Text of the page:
Massive loss of muscle and tendon tissue as a result of trauma inevitably leads to loss of function, prolonged pain and suffering, and surgical challenges for the physician. Reconstruction of muscle and tendon tissue following such injuries is often not possible. Surgical options are extremely limited and amputation of the affected limb is not uncommon. The results of such efforts are typically disheartening for both the patient and the surgeon. A regenerative medicine approach that could reconstitute a functional muscle and tendon tissue, which by definition would include adequate blood vessel and nerve supply, would represent a major advance in the treatment of traumatic tissue injury.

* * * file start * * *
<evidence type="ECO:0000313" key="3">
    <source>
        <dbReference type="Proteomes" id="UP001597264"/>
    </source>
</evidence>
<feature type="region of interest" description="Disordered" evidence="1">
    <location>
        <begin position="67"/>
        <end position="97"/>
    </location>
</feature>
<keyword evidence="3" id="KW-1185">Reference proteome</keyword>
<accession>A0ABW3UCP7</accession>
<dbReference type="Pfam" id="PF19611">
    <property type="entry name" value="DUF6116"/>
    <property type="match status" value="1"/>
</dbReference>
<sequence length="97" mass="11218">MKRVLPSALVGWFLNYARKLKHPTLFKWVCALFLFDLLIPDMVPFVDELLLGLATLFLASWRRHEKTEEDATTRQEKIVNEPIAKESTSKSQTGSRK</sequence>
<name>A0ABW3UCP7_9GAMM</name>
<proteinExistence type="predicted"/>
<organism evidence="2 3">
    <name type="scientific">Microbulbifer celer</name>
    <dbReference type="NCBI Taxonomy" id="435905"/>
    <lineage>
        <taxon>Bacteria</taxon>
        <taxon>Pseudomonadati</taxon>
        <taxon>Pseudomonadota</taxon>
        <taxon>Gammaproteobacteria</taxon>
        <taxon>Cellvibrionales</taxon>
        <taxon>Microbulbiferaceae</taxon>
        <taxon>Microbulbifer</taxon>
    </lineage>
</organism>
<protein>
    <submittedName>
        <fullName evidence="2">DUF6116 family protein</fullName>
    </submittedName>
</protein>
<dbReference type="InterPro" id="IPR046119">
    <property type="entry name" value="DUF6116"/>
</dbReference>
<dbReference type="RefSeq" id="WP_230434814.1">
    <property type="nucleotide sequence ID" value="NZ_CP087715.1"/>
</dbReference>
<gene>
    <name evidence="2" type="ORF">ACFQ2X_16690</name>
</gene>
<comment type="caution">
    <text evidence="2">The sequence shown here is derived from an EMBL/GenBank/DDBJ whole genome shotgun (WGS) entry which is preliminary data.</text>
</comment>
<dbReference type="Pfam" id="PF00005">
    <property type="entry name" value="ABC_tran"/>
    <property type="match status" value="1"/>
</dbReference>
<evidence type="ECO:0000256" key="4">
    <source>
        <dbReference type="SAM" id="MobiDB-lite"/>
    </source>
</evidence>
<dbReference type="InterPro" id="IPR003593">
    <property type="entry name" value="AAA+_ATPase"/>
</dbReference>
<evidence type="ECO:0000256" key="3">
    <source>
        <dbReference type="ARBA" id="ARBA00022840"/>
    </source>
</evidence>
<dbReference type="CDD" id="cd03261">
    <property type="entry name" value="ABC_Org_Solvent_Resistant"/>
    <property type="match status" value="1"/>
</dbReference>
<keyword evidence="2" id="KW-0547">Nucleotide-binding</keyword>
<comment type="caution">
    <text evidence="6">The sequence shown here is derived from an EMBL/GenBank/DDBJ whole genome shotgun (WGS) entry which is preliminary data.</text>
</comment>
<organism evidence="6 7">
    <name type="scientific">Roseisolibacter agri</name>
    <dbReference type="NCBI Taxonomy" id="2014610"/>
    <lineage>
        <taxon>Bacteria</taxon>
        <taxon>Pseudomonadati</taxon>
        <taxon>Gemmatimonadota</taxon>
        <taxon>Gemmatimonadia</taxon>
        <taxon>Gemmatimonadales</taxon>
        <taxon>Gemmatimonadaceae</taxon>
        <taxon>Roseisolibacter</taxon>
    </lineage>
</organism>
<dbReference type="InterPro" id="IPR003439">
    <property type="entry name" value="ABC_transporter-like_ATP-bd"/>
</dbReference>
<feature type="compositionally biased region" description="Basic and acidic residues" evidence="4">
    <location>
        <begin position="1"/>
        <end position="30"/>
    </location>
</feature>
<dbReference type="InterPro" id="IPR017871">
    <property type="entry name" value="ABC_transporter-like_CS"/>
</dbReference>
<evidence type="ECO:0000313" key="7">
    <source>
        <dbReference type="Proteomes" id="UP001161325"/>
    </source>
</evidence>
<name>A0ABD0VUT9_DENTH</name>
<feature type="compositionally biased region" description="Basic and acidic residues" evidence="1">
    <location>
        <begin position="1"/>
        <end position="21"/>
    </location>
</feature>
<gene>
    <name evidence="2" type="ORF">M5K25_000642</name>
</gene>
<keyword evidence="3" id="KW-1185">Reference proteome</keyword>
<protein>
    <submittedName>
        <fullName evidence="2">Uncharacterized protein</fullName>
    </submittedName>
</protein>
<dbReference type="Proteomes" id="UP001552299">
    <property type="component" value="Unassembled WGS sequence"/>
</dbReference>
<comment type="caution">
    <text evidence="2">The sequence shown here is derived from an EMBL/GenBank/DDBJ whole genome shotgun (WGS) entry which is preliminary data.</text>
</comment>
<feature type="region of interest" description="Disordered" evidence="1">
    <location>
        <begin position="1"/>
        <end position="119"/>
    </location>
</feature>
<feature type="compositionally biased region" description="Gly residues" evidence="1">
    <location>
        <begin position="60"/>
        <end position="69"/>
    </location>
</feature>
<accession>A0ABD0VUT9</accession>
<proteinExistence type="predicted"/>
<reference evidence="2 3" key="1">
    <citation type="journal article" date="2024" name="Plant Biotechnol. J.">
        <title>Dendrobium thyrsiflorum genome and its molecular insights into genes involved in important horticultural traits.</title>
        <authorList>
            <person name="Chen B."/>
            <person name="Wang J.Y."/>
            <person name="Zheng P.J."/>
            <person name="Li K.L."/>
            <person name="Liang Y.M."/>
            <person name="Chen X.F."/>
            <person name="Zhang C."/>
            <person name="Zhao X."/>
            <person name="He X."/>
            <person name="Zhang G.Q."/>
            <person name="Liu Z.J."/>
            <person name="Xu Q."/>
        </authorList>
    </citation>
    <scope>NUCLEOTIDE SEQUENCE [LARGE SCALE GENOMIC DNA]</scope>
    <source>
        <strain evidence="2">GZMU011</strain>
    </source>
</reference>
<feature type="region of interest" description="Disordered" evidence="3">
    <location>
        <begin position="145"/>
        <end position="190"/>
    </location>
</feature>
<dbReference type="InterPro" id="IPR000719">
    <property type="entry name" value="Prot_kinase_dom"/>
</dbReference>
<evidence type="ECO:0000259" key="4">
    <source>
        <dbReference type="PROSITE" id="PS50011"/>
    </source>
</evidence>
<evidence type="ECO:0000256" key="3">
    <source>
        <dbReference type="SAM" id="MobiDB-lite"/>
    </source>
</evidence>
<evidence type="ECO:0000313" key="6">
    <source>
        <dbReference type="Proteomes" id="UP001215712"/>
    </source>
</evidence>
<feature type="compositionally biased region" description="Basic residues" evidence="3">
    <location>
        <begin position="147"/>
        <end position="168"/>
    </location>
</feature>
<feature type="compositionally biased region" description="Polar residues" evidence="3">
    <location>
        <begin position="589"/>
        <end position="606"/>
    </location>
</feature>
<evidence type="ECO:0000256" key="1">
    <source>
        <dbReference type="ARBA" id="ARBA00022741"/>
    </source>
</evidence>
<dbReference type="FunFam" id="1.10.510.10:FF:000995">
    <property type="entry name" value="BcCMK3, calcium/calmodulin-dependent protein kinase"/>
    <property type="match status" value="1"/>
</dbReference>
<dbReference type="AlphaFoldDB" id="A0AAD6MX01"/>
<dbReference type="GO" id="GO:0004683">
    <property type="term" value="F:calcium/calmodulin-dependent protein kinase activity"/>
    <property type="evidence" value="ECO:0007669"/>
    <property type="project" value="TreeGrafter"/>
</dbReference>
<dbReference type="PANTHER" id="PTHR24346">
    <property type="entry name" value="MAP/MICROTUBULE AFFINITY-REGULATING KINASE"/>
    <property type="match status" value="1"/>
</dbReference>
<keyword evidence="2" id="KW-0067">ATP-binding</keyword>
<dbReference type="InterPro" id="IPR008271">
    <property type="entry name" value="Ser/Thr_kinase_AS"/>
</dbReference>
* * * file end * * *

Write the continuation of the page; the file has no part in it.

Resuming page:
The University of Pittsburgh is conducting a study in which a novel regenerative medicine approach for the restoration of functional musculotendinous tissue is being evaluated. The approach involves the use of a biologic scaffold material that would replace the missing soft tissue, initiate a wound healing response that stimulates tissue regeneration, and facilitates the reconstruction of functional, site appropriate tissue. Successful completion of the objectives of this study would provide a preferred alternative to the present “standard of care” and more importantly, offer a realistic possibility of functional tissue replacement. Restoration of quality of life to affected individuals, both in the private sector and in the military sector, is the ultimate objective of this work. This study has the potential for immediate impact, the demonstration of clinical efficacy, and the potential to lay the foundation for widespread use of this regenerative medicine approach.